Massi Aire Expert review£2,399.00

Spanish born-and-bred trailster

BikeRadar score2/5Find prices on Bicycle Blue Book

Barcelona-based Massi turn out an enormous range of bikes aimed at riders of every persuasion and to suit just about any pocket. The 100mm-travel Aire Expert combines simple functionality with a good-looking spec and has a no-nonsense attitude that promises decent all-round performance.

Despite its staid looks it surprised us with its trail performance, but rear tyre clearance issues (which could be easily rectified at the manufacturing stage) put it out of the running as far as winter use goes.

Ride & handling: Stable and predictable but can't cope with mud

Massi’s retro-looking frame is matched by a similarly conservative geometry. Experienced racers and trail warriors will feel immediately at home on the Aire Expert, while newer riders may find the 110mm stem on the long side and the 24.5in bars a tad narrow.

Still, the compact top tube and long-ish stem make for a stable front end and, while it’s no barnstormer in the handling department, the Massi doesn’t put a tyre knob wrong at any speed without warning.

The rear end, combined with Manitou’s excellent platform-damped Radium RL rear shock, offers decently supple rear wheel movement with less bob than we’d expect, even without resorting to the bar-mounted lockout lever. Although the shock lacks the effortless plush of the Fox competition, it delivers a stable pedalling platform.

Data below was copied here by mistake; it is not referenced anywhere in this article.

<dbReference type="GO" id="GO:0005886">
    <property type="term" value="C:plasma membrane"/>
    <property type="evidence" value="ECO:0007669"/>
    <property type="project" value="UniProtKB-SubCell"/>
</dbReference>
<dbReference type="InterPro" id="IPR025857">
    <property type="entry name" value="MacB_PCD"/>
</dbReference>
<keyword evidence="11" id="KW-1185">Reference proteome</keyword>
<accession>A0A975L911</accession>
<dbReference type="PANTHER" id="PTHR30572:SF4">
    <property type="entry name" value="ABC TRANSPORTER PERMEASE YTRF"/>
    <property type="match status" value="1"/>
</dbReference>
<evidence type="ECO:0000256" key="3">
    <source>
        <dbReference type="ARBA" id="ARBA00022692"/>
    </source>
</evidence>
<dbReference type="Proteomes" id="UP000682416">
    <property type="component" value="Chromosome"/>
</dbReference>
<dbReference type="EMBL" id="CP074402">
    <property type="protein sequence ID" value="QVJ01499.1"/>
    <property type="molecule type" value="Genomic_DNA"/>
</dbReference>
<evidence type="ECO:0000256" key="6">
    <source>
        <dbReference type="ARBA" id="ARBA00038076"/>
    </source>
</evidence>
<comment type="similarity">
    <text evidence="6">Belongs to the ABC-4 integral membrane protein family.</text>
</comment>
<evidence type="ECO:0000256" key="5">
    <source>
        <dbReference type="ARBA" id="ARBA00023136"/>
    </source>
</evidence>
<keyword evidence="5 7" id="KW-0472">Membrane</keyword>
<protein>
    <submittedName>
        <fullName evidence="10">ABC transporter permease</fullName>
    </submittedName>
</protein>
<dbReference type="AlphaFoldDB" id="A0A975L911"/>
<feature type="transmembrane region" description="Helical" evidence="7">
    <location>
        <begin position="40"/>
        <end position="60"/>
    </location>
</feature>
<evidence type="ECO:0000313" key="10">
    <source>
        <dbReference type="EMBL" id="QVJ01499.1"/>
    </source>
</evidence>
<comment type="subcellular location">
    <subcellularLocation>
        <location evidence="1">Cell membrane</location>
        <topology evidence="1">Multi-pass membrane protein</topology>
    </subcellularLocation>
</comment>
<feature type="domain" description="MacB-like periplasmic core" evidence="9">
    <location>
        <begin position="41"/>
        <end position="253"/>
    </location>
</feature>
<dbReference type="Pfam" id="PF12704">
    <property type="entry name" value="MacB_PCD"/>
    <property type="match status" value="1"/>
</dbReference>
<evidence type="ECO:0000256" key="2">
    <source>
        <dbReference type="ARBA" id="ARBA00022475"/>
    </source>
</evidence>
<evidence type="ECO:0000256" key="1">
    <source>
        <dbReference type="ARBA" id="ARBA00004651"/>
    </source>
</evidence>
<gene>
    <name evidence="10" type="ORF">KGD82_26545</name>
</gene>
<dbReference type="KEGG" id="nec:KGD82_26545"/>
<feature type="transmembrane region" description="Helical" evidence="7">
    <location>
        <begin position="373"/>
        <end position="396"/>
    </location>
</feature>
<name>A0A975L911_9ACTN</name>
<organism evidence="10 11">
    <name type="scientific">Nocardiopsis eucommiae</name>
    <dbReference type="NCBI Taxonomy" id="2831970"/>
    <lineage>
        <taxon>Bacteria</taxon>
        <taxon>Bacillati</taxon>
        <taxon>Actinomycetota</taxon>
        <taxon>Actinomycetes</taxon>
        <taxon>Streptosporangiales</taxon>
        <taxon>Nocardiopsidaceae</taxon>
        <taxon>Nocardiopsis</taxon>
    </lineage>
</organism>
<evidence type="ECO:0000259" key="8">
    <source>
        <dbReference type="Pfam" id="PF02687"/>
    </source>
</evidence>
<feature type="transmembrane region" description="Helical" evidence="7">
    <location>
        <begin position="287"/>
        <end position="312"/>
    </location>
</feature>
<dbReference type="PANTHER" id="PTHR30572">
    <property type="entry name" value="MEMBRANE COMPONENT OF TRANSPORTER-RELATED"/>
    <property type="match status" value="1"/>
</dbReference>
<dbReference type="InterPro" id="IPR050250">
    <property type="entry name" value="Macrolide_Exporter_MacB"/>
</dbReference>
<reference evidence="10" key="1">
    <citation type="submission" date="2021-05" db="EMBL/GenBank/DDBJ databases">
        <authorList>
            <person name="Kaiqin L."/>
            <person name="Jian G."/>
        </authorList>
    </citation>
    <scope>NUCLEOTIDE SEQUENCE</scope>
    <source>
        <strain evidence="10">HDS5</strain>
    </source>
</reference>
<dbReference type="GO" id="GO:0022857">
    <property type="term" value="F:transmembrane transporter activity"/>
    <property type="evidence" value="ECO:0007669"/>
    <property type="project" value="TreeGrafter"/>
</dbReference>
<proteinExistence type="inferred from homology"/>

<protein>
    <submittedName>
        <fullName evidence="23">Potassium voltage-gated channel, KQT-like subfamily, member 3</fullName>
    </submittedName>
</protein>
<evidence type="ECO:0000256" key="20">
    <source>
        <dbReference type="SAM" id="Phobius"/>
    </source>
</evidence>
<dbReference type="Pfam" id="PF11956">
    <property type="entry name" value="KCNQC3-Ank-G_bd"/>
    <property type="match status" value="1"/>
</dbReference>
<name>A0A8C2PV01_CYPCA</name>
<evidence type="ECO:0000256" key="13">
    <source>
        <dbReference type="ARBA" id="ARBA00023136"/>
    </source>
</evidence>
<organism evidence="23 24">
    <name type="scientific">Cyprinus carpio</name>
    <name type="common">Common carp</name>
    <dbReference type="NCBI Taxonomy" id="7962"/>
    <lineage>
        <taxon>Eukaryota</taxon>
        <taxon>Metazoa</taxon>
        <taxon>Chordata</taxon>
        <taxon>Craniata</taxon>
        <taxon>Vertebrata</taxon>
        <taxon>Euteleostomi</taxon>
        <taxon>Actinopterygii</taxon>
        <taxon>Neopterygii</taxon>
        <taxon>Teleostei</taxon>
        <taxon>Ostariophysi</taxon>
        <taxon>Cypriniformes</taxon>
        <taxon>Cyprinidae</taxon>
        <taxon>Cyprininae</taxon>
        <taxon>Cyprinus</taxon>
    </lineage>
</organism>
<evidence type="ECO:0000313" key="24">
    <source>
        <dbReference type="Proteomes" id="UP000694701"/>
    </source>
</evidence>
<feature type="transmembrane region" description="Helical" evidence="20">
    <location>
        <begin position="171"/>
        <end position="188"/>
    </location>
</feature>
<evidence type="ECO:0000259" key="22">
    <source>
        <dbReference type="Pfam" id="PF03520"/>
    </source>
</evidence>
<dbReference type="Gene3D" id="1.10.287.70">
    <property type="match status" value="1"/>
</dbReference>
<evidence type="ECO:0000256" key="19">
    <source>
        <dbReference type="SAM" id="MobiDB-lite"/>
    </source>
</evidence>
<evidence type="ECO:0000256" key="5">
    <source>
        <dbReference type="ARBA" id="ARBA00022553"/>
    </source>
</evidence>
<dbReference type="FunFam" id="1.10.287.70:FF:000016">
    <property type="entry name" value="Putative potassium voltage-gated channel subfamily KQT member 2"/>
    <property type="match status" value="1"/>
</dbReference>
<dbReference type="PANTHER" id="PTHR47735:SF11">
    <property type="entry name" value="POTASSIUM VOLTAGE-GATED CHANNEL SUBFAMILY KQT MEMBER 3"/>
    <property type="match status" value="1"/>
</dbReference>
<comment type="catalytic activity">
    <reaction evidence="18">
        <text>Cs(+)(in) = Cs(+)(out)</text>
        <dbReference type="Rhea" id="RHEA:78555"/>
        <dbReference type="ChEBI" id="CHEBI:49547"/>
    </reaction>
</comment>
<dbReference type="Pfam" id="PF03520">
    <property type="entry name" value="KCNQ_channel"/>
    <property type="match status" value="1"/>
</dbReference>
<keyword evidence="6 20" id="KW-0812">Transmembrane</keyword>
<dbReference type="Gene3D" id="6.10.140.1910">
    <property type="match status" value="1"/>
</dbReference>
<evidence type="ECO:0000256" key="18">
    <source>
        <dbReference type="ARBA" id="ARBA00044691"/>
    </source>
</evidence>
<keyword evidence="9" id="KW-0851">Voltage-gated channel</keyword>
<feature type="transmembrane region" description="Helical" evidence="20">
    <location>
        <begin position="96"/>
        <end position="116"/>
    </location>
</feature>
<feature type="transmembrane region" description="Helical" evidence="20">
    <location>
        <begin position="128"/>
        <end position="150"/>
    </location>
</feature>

Competent at most things and with a decent spec, the Massi makes a reasonable case for itself on paper. But it has a fundamental flaw: the welded brace that sits just above the rear tyre has barely enough clearance for the shallow-treaded 2in rubber fitted as stock. You might just squeeze a 2.1in in there, but it’ll probably clog at the first sign of mud.

The rub is that the brace can’t go any higher as, at full compression of the suspension, it just clears the seat tube. Sadly, this makes the Massi Aire Expert about as much use on muddy trails as a chocolate teapot.

What makes this doubly frustrating is that we can’t see any reason why it can’t be made with a shallower radius to create more tyre edge clearance. It would still be tight but it would be a big improvement in practical terms.

Frame & equipment: Time-tested suspension design plus quality kit

In a world awash with shaped, hydroformed, swaged, fluted and otherwise manipulated tube profiles, the Aire’s plain old round plumbing and welded-on strengthening gussets are a welcome change from the norm and a blast from the not-so-distant past.

The rear suspension design is uncannily reminiscent of Specialized’s classic Horst pivot setup, supported in the Massi’s case by the rarely seen Manitou Radium rear shock and paired with one of Fox’s excellent F-series forks up front.

Rim brake boss mounts on the seatstays are an incongruous sight with no apparent function, but Massi assure us that our test bike was a sample and that production bikes will be boss-free.

Fulcrum’s Red Metal wheelset adds a proprietary touch of bling, and a Shimano XT and XTR-based transmission punches above the Aire’s price point. The Massi’s Hutchinson tyres are woefully under-treaded for manky trail conditions, but the own-brand rider contact points work well.

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